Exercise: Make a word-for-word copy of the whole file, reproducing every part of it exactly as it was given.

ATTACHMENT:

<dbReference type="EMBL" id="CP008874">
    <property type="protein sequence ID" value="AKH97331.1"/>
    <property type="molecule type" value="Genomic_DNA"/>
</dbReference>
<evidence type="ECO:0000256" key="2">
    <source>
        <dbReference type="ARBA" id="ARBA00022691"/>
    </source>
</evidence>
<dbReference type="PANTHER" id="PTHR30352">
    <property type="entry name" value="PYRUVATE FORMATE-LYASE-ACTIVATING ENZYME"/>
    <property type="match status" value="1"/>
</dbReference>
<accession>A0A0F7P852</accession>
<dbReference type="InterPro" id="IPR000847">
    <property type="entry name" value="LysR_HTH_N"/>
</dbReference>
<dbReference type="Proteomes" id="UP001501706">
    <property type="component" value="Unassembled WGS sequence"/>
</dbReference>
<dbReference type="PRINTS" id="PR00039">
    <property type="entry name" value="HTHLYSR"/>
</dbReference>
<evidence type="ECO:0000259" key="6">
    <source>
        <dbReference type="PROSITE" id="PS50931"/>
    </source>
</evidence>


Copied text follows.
<dbReference type="EMBL" id="CP008874">
    <property type="protein sequence ID" value="AKH97331.1"/>
    <property type="molecule type" value="Genomic_DNA"/>
</dbReference>
<evidence type="ECO:0000256" key="2">
    <source>
        <dbReference type="ARBA" id="ARBA00022691"/>
    </source>
</evidence>
<dbReference type="PANTHER" id="PTHR30352">
    <property type="entry name" value="PYRUVATE FORMATE-LYASE-ACTIVATING ENZYME"/>
    <property type="match status" value="1"/>
</dbReference>
<accession>A0A0F7P852</accession>
<dbReference type="InterPro" id="IPR000847">
    <property type="entry name" value="LysR_HTH_N"/>
</dbReference>
<dbReference type="Proteomes" id="UP001501706">
    <property type="component" value="Unassembled WGS sequence"/>
</dbReference>
<dbReference type="PRINTS" id="PR00039">
    <property type="entry name" value="HTHLYSR"/>
</dbReference>
<evidence type="ECO:0000259" key="6">
    <source>
        <dbReference type="PROSITE" id="PS50931"/>
    </source>
</evidence>